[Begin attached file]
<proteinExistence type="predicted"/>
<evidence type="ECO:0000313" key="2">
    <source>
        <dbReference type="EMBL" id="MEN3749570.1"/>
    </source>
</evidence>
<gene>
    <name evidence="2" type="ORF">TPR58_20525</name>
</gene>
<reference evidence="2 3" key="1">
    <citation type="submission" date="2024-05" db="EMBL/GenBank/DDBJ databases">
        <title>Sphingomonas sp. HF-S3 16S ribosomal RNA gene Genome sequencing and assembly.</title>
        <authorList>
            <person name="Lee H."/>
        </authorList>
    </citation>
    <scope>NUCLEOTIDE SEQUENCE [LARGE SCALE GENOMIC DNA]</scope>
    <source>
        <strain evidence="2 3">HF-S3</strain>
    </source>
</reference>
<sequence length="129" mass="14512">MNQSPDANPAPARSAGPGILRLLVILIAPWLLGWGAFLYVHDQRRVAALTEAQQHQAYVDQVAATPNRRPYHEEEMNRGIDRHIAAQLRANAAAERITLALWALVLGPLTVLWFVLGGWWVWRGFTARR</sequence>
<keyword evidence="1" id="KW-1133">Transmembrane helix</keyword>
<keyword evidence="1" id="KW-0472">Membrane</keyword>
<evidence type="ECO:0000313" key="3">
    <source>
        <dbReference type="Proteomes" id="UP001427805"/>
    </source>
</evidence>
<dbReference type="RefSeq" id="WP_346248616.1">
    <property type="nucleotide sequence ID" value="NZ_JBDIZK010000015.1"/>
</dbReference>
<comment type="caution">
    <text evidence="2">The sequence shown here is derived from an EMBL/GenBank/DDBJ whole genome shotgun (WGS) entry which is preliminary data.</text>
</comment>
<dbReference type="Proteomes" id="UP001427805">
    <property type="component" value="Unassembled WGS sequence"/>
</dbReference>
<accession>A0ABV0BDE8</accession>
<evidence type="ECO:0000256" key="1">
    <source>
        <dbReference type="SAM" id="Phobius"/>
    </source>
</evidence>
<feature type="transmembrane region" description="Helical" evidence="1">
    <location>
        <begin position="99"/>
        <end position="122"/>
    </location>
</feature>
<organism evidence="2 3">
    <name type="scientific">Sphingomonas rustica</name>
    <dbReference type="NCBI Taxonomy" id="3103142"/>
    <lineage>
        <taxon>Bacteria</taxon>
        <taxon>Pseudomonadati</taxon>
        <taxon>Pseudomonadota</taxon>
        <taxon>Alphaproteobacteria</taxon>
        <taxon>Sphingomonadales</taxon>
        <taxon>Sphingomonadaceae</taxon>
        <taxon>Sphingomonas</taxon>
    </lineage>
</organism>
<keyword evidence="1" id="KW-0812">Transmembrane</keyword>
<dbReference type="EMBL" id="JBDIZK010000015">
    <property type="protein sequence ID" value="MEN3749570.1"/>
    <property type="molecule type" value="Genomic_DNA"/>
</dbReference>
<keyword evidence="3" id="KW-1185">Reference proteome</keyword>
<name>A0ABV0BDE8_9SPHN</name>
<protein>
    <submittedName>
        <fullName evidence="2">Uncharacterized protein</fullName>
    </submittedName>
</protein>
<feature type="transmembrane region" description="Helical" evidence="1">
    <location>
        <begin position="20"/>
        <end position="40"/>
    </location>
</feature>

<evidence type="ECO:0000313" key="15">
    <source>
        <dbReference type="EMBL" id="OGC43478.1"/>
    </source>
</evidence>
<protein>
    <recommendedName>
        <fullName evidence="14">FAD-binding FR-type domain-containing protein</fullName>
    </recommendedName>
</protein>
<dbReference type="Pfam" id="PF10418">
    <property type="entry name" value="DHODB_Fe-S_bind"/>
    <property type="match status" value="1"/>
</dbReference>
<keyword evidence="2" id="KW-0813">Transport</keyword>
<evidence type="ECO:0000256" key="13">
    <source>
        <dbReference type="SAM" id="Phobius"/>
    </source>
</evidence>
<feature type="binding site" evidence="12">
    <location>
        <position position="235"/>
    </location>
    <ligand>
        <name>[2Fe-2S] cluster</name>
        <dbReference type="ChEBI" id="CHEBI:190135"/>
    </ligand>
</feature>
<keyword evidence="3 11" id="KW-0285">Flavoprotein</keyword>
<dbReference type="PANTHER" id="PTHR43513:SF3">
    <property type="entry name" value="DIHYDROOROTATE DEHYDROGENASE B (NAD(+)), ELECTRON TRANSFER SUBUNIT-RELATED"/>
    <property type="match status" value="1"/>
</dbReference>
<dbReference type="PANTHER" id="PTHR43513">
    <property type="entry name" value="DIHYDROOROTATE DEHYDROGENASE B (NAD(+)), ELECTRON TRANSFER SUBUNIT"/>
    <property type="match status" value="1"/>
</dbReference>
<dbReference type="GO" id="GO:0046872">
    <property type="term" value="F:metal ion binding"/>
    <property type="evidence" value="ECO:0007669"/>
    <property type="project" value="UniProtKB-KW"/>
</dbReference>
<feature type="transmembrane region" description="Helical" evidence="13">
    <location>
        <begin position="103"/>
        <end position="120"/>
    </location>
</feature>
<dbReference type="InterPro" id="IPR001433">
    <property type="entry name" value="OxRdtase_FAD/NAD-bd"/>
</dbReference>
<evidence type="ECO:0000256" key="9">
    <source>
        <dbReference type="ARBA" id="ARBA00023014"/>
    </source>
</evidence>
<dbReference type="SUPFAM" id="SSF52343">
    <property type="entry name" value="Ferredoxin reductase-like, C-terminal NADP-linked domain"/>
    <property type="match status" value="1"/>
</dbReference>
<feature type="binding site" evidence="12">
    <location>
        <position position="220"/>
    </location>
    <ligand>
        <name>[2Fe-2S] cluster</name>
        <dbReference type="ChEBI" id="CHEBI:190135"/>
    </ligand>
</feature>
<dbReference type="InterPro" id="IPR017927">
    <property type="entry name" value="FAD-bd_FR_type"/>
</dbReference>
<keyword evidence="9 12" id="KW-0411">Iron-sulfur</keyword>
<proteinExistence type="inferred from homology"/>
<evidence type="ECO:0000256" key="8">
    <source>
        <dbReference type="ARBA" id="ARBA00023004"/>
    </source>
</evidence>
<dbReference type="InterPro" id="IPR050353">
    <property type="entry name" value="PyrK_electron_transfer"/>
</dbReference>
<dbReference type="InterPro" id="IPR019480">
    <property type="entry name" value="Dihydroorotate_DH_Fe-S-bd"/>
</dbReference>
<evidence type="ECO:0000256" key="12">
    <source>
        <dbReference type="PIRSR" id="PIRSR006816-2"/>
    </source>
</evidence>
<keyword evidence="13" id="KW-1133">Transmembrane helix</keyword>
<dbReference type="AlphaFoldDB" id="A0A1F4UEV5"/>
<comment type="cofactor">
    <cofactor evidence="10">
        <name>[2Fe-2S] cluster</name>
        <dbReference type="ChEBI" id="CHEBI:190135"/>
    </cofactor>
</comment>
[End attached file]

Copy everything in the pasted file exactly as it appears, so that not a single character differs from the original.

<proteinExistence type="predicted"/>
<evidence type="ECO:0000313" key="2">
    <source>
        <dbReference type="EMBL" id="MEN3749570.1"/>
    </source>
</evidence>
<gene>
    <name evidence="2" type="ORF">TPR58_20525</name>
</gene>
<reference evidence="2 3" key="1">
    <citation type="submission" date="2024-05" db="EMBL/GenBank/DDBJ databases">
        <title>Sphingomonas sp. HF-S3 16S ribosomal RNA gene Genome sequencing and assembly.</title>
        <authorList>
            <person name="Lee H."/>
        </authorList>
    </citation>
    <scope>NUCLEOTIDE SEQUENCE [LARGE SCALE GENOMIC DNA]</scope>
    <source>
        <strain evidence="2 3">HF-S3</strain>
    </source>
</reference>
<sequence length="129" mass="14512">MNQSPDANPAPARSAGPGILRLLVILIAPWLLGWGAFLYVHDQRRVAALTEAQQHQAYVDQVAATPNRRPYHEEEMNRGIDRHIAAQLRANAAAERITLALWALVLGPLTVLWFVLGGWWVWRGFTARR</sequence>
<keyword evidence="1" id="KW-1133">Transmembrane helix</keyword>
<keyword evidence="1" id="KW-0472">Membrane</keyword>
<evidence type="ECO:0000313" key="3">
    <source>
        <dbReference type="Proteomes" id="UP001427805"/>
    </source>
</evidence>
<dbReference type="RefSeq" id="WP_346248616.1">
    <property type="nucleotide sequence ID" value="NZ_JBDIZK010000015.1"/>
</dbReference>
<comment type="caution">
    <text evidence="2">The sequence shown here is derived from an EMBL/GenBank/DDBJ whole genome shotgun (WGS) entry which is preliminary data.</text>
</comment>
<dbReference type="Proteomes" id="UP001427805">
    <property type="component" value="Unassembled WGS sequence"/>
</dbReference>
<accession>A0ABV0BDE8</accession>
<evidence type="ECO:0000256" key="1">
    <source>
        <dbReference type="SAM" id="Phobius"/>
    </source>
</evidence>
<feature type="transmembrane region" description="Helical" evidence="1">
    <location>
        <begin position="99"/>
        <end position="122"/>
    </location>
</feature>
<organism evidence="2 3">
    <name type="scientific">Sphingomonas rustica</name>
    <dbReference type="NCBI Taxonomy" id="3103142"/>
    <lineage>
        <taxon>Bacteria</taxon>
        <taxon>Pseudomonadati</taxon>
        <taxon>Pseudomonadota</taxon>
        <taxon>Alphaproteobacteria</taxon>
        <taxon>Sphingomonadales</taxon>
        <taxon>Sphingomonadaceae</taxon>
        <taxon>Sphingomonas</taxon>
    </lineage>
</organism>
<keyword evidence="1" id="KW-0812">Transmembrane</keyword>
<dbReference type="EMBL" id="JBDIZK010000015">
    <property type="protein sequence ID" value="MEN3749570.1"/>
    <property type="molecule type" value="Genomic_DNA"/>
</dbReference>
<keyword evidence="3" id="KW-1185">Reference proteome</keyword>
<name>A0ABV0BDE8_9SPHN</name>
<protein>
    <submittedName>
        <fullName evidence="2">Uncharacterized protein</fullName>
    </submittedName>
</protein>
<feature type="transmembrane region" description="Helical" evidence="1">
    <location>
        <begin position="20"/>
        <end position="40"/>
    </location>
</feature>

<evidence type="ECO:0000313" key="15">
    <source>
        <dbReference type="EMBL" id="OGC43478.1"/>
    </source>
</evidence>
<protein>
    <recommendedName>
        <fullName evidence="14">FAD-binding FR-type domain-containing protein</fullName>
    </recommendedName>
</protein>
<dbReference type="Pfam" id="PF10418">
    <property type="entry name" value="DHODB_Fe-S_bind"/>
    <property type="match status" value="1"/>
</dbReference>
<keyword evidence="2" id="KW-0813">Transport</keyword>
<evidence type="ECO:0000256" key="13">
    <source>
        <dbReference type="SAM" id="Phobius"/>
    </source>
</evidence>
<feature type="binding site" evidence="12">
    <location>
        <position position="235"/>
    </location>
    <ligand>
        <name>[2Fe-2S] cluster</name>
        <dbReference type="ChEBI" id="CHEBI:190135"/>
    </ligand>
</feature>
<keyword evidence="3 11" id="KW-0285">Flavoprotein</keyword>
<dbReference type="PANTHER" id="PTHR43513:SF3">
    <property type="entry name" value="DIHYDROOROTATE DEHYDROGENASE B (NAD(+)), ELECTRON TRANSFER SUBUNIT-RELATED"/>
    <property type="match status" value="1"/>
</dbReference>
<dbReference type="PANTHER" id="PTHR43513">
    <property type="entry name" value="DIHYDROOROTATE DEHYDROGENASE B (NAD(+)), ELECTRON TRANSFER SUBUNIT"/>
    <property type="match status" value="1"/>
</dbReference>
<dbReference type="GO" id="GO:0046872">
    <property type="term" value="F:metal ion binding"/>
    <property type="evidence" value="ECO:0007669"/>
    <property type="project" value="UniProtKB-KW"/>
</dbReference>
<feature type="transmembrane region" description="Helical" evidence="13">
    <location>
        <begin position="103"/>
        <end position="120"/>
    </location>
</feature>
<dbReference type="InterPro" id="IPR001433">
    <property type="entry name" value="OxRdtase_FAD/NAD-bd"/>
</dbReference>
<evidence type="ECO:0000256" key="9">
    <source>
        <dbReference type="ARBA" id="ARBA00023014"/>
    </source>
</evidence>
<dbReference type="SUPFAM" id="SSF52343">
    <property type="entry name" value="Ferredoxin reductase-like, C-terminal NADP-linked domain"/>
    <property type="match status" value="1"/>
</dbReference>
<feature type="binding site" evidence="12">
    <location>
        <position position="220"/>
    </location>
    <ligand>
        <name>[2Fe-2S] cluster</name>
        <dbReference type="ChEBI" id="CHEBI:190135"/>
    </ligand>
</feature>
<dbReference type="InterPro" id="IPR017927">
    <property type="entry name" value="FAD-bd_FR_type"/>
</dbReference>
<keyword evidence="9 12" id="KW-0411">Iron-sulfur</keyword>
<proteinExistence type="inferred from homology"/>
<evidence type="ECO:0000256" key="8">
    <source>
        <dbReference type="ARBA" id="ARBA00023004"/>
    </source>
</evidence>
<dbReference type="InterPro" id="IPR050353">
    <property type="entry name" value="PyrK_electron_transfer"/>
</dbReference>
<dbReference type="InterPro" id="IPR019480">
    <property type="entry name" value="Dihydroorotate_DH_Fe-S-bd"/>
</dbReference>
<evidence type="ECO:0000256" key="12">
    <source>
        <dbReference type="PIRSR" id="PIRSR006816-2"/>
    </source>
</evidence>
<keyword evidence="13" id="KW-1133">Transmembrane helix</keyword>
<dbReference type="AlphaFoldDB" id="A0A1F4UEV5"/>
<comment type="cofactor">
    <cofactor evidence="10">
        <name>[2Fe-2S] cluster</name>
        <dbReference type="ChEBI" id="CHEBI:190135"/>
    </cofactor>
</comment>